Busan, South Korea – December 2013
We had arranged to meet a friend that my friend Matt had made while staying in the hostel in Seoul. Because of the prohibitively expensive roaming charges, Matt and I were relying on free Wi-Fi wherever we could find it to use our phones. This made it quite hard to find Hyun, whose sense of direction was not great and ambiguity in communication of where we were waiting lead to us walking up and down the road a few times. While we were waiting at a bus stop for her, we were approached by an old(ish) man who seemed delighted to be able to say hello and practice his English. I was surprised that he could actually speak English as his attire and lack of teeth suggested he was homeless! His first question, after ascertaining our nationality, was to find out what university we had attended. It seems that the importance and significance of education escapes very few places and people in Korea. Matt and he spoke for a short while before he finally asked for Matt’s phone number. Surprised, and confused as to why he would want it, eventually Matt obliged to make him go away, as we could not seem to shake him and we had to go and find some Wi-Fi to get in touch with Hyun.
After finally finding Hyun she set about searching Naver (the Korean equivalent of Google, used by everyone for a wide variety of internet services) for a place nearby to eat and found us a famous restaurant, featured on television for its pork soup. It wasn’t far away, about a five minute walk through a food market that had various other restaurants nestled inside it. There was quite a queue to get in, much to the dismay of the other restaurants in the vicinity, all selling the same dish, with no queues. The kitchen of the restaurant seemed to be half inside and half outside with the staff working as a very efficient and well-oiled machine. The interior was rather cramped and it was not particularly well decorated. There were the usual screenshots featuring the multiple appearances of the establishment on the various food shows on national TV. I have been told that in Korean tradition, if your restaurant is successful when it is first opened, you should never change the interior or look of the restaurant while it is still busy as this will make you lose your good luck. This certainly seemed to be the case with this place.
It wasn’t long before we were seated at the back and our food arrived shortly after. Only one dish was on offer, as could be seen by what was being cooked next to the queue by the door. The usual assortment of side dishes of vegetables was added to by a pot of miniscule shrimp. Hyun told us that these were used instead of salt, so by adding these highly salted shrimp, it removed the need for a salt shaker on the table. The soup was very good, a light, watery soup base made from boiling pig bones, with roasted pork and spring onion on top of boiled rice, which sat at the bottom of the heated bowl. Korean restaurants all give a jug of water to the table, without asking or charge. During the meal I got out my guide book and we decided to go and see the mountain near Myeungnong.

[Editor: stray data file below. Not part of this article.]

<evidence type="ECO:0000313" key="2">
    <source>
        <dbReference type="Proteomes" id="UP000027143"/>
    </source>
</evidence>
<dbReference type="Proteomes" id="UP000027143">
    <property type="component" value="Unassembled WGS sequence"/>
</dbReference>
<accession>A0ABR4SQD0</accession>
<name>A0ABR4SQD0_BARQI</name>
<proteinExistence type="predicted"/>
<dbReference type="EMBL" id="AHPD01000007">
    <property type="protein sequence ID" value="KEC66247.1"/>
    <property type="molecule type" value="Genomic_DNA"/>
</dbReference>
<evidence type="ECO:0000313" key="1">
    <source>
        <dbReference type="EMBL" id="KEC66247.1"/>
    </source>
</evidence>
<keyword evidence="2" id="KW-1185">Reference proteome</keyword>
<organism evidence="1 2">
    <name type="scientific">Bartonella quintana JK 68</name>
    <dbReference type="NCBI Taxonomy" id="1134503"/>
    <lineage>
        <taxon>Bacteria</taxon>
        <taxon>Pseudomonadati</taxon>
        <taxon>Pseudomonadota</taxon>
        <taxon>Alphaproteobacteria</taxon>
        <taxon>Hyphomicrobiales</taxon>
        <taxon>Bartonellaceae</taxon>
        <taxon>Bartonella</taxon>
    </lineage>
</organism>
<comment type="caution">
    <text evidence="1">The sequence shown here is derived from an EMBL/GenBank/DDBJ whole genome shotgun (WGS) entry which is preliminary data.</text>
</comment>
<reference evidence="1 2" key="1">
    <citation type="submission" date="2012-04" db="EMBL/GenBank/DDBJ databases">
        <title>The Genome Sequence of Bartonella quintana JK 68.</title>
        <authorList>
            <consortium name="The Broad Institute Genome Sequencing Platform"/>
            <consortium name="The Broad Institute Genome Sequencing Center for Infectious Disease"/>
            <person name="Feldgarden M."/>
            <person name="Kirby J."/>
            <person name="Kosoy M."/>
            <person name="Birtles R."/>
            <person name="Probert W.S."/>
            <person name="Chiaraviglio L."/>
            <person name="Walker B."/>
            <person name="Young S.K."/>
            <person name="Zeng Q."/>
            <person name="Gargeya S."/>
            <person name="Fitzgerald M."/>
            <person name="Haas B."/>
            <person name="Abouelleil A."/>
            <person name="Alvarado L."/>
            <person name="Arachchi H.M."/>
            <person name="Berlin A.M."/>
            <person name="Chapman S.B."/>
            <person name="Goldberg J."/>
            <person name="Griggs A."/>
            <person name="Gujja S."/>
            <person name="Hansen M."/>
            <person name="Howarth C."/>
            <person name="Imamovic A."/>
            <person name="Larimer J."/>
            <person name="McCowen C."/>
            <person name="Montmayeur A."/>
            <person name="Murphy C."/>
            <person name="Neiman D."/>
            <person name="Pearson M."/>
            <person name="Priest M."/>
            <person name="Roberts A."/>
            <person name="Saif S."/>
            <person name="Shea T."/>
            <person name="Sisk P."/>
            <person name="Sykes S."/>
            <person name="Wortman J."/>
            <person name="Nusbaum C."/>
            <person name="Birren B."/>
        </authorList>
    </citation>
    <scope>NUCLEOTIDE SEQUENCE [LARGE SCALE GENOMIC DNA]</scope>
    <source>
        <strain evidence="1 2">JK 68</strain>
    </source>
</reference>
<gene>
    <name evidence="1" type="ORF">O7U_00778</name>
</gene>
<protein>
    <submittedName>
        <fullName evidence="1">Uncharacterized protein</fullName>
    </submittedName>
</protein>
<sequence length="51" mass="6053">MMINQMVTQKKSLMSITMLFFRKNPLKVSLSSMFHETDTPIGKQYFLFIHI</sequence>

There is a cable car that goes from Geumgang Park to Hyujeongam Mountain, for the reasonable price of 7,000 Won. It took longer to wait for the cable car to set off that it did to actually get up to the top. Once there we went looking for a vantage point to see the city. There were stunning views on the way up from the cable car showing most of the city. As it was a clear day we could see all the way to the skyscrapers at the end of Haeundae Beach.
At the top there was a very thick forest covering the top of the mountain which made seeing the city very difficult. At places around the top there are a number of gates as there was once a fortress situated at the summit. There were four to see, but it was rather a long walk between them. We managed to find only one which was very grand, again constructed in the old Korean styling. We also found some very large boulders, rounded by erosion, littering the mountain, which were useful for climbing to see over the trees. While they did not offer a total clearing of tree cover I did manage to see out over the rolling mountains that surround Busan.
There was only trees and haze all the way to the horizon. It was amazing to think that just a few kilometres in the other direction was a city of 3 million people, and here, was nothing, as far as the eye could see. We failed to find the village that had replaced the fortress, and as we were running out of time we had to head back down. While waiting for the next car down I climbed on top of some other boulders and could see the northern side of the city, stretching off into the distance with seemingly endless sprawl of twenty-something storey apartment blocks.
The city of Busan, being surrounded on all sides by mountains, has grown by creeping up the valleys and around mountains with the CBD being by the large port area at the coast. I went to climb another rocky outcrop that I’d found to take a few last pictures while we had good light. I managed to climb above and I could see all the way to the end of the city, where it reached the mountains. I could see the rolling hills and mountains leading all the way to the horizon. All of them densely covered in trees; no houses or cliffs breaking the dark green blanket.